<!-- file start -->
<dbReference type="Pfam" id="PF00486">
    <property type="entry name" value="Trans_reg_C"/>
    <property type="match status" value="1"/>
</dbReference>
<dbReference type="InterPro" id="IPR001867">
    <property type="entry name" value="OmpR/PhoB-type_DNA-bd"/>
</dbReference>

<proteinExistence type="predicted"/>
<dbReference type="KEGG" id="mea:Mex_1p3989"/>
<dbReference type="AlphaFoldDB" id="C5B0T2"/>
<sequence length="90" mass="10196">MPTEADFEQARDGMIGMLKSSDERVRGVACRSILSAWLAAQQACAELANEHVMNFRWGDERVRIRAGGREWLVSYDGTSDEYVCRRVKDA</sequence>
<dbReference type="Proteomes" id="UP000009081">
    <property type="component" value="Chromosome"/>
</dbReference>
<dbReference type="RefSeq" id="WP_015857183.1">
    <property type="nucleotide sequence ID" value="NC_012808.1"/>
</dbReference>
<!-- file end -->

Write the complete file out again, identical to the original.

<dbReference type="Pfam" id="PF00486">
    <property type="entry name" value="Trans_reg_C"/>
    <property type="match status" value="1"/>
</dbReference>
<dbReference type="InterPro" id="IPR001867">
    <property type="entry name" value="OmpR/PhoB-type_DNA-bd"/>
</dbReference>

<proteinExistence type="predicted"/>
<dbReference type="KEGG" id="mea:Mex_1p3989"/>
<dbReference type="AlphaFoldDB" id="C5B0T2"/>
<sequence length="90" mass="10196">MPTEADFEQARDGMIGMLKSSDERVRGVACRSILSAWLAAQQACAELANEHVMNFRWGDERVRIRAGGREWLVSYDGTSDEYVCRRVKDA</sequence>
<dbReference type="Proteomes" id="UP000009081">
    <property type="component" value="Chromosome"/>
</dbReference>
<dbReference type="RefSeq" id="WP_015857183.1">
    <property type="nucleotide sequence ID" value="NC_012808.1"/>
</dbReference>